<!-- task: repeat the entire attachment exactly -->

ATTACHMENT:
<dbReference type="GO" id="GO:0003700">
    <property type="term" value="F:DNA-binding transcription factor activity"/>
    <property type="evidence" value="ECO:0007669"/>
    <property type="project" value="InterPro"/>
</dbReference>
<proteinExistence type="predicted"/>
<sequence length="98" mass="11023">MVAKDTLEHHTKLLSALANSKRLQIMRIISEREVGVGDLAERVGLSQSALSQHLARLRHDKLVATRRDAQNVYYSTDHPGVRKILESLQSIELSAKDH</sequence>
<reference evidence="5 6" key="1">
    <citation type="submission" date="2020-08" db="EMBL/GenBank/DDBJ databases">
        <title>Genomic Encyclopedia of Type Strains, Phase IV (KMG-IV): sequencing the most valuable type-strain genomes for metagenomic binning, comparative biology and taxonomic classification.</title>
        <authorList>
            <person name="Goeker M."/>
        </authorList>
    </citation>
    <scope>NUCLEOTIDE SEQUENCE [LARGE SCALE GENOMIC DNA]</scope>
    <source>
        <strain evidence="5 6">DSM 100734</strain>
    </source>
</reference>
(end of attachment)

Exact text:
<dbReference type="GO" id="GO:0003700">
    <property type="term" value="F:DNA-binding transcription factor activity"/>
    <property type="evidence" value="ECO:0007669"/>
    <property type="project" value="InterPro"/>
</dbReference>
<proteinExistence type="predicted"/>
<sequence length="98" mass="11023">MVAKDTLEHHTKLLSALANSKRLQIMRIISEREVGVGDLAERVGLSQSALSQHLARLRHDKLVATRRDAQNVYYSTDHPGVRKILESLQSIELSAKDH</sequence>
<reference evidence="5 6" key="1">
    <citation type="submission" date="2020-08" db="EMBL/GenBank/DDBJ databases">
        <title>Genomic Encyclopedia of Type Strains, Phase IV (KMG-IV): sequencing the most valuable type-strain genomes for metagenomic binning, comparative biology and taxonomic classification.</title>
        <authorList>
            <person name="Goeker M."/>
        </authorList>
    </citation>
    <scope>NUCLEOTIDE SEQUENCE [LARGE SCALE GENOMIC DNA]</scope>
    <source>
        <strain evidence="5 6">DSM 100734</strain>
    </source>
</reference>